Art therapy uses a person’s creativity to help develop their physical and emotional health. Self-expression can frequently awaken innate problem solving capacities. It combines traditional techniques found in psychotherapy with the creativity of producing visual art. Trauma informed art therapy takes into consideration how the mind and body respond to traumatic events, recognizing that symptoms are coping strategies rather than pathology.
Art therapists are trained professionals who have a master’s degree in art therapy. Artistic theories combined with clinical techniques are used to enhance the healing effect the creative process has on the client. The therapist is aware of the body’s reactions to stressful events and/or memories and can thus incorporate sensory based artistic activities.
People of all ages can benefit from Trauma Informed Art Therapy, particularly those experiencing such issues as anxiety, depression, addiction and trauma. This therapy approach is helpful for those who may prefer focusing on another task while discussing complex issues or who are challenged with expressing these issues verbally.
Music therapy integrates the elements of music with therapy to help provide a healing of mind, body, emotion and spirit. A trained, board certified music therapist uses the nonverbal language of music to initiate contact with the client and to help foster a relationship that can help children and adults who have experienced trauma in developing a sense of safety, strategies for stress management, creative expression, communication, social support, positive coping and resilience.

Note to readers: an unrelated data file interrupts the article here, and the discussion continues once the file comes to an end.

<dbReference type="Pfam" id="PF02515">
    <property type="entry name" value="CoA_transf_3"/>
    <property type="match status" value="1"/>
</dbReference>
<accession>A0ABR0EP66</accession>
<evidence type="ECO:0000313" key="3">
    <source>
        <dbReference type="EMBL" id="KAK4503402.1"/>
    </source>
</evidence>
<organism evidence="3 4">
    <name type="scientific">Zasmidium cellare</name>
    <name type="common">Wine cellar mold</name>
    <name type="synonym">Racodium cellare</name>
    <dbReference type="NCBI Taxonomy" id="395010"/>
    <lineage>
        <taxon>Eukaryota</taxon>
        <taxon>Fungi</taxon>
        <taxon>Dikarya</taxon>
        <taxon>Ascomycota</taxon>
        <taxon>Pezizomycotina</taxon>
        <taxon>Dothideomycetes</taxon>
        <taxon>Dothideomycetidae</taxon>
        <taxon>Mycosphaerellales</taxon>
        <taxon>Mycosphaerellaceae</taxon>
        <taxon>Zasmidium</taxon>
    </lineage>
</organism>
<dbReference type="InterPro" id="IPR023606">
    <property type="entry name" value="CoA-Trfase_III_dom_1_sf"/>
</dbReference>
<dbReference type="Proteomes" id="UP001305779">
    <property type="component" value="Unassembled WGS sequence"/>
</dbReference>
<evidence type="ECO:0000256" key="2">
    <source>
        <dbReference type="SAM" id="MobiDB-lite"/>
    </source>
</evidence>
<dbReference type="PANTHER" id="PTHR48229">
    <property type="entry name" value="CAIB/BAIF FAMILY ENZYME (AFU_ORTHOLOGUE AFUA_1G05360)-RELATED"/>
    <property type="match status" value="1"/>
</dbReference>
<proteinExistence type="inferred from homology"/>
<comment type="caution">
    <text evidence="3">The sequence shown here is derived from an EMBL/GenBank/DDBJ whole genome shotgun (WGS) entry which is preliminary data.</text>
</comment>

Working individually or in dyad, family or group sessions, clients work with our music therapists through individualized experiences like song discussion, improvisation, listening, instrument playing, drumming, songwriting and singing. No previous musical experience is required to participate in and benefit from music therapy. Through musical involvement in the therapeutic context, clients’ abilities are strengthened and transferred to other areas of their lives.
Music therapy provides avenues for communication that can be helpful to those who find it difficult to express themselves in words. Research in music therapy supports its effectiveness in many areas to help people who have experienced trauma, including increased relaxation, improved self-esteem, decreased anxiety, increased communication, enhanced relationships and increased group cohesiveness, and successful and safe emotional release. Because music therapy involves clients on a holistic and creative level, it can elicit responses from those who may not otherwise respond to traditional therapy.
Through a variety of activities, play therapy utilizes the therapeutic power of play to transform current life issues. It is a structured, theoretically based approach to therapy. Play is the primary tool. Language is secondary. Play therapy differs from ordinary play in that the therapist helps children address and resolve their own problems. Play therapy builds on the natural way children learn about themselves and their relationship to the world.
Sessions may be with an individual or with groups of children. A variety of therapeutic play techniques are used according to the child’s age and wishes such as sand trays, dolls, puppets, blocks, bubble blowing and more.
Through play, the child is given strategies to cope with difficulties they may be powerless to change. It can also provide the therapist with valuable insight into what the child is experiencing as many children can or will better express their needs and feelings through imagination and play.
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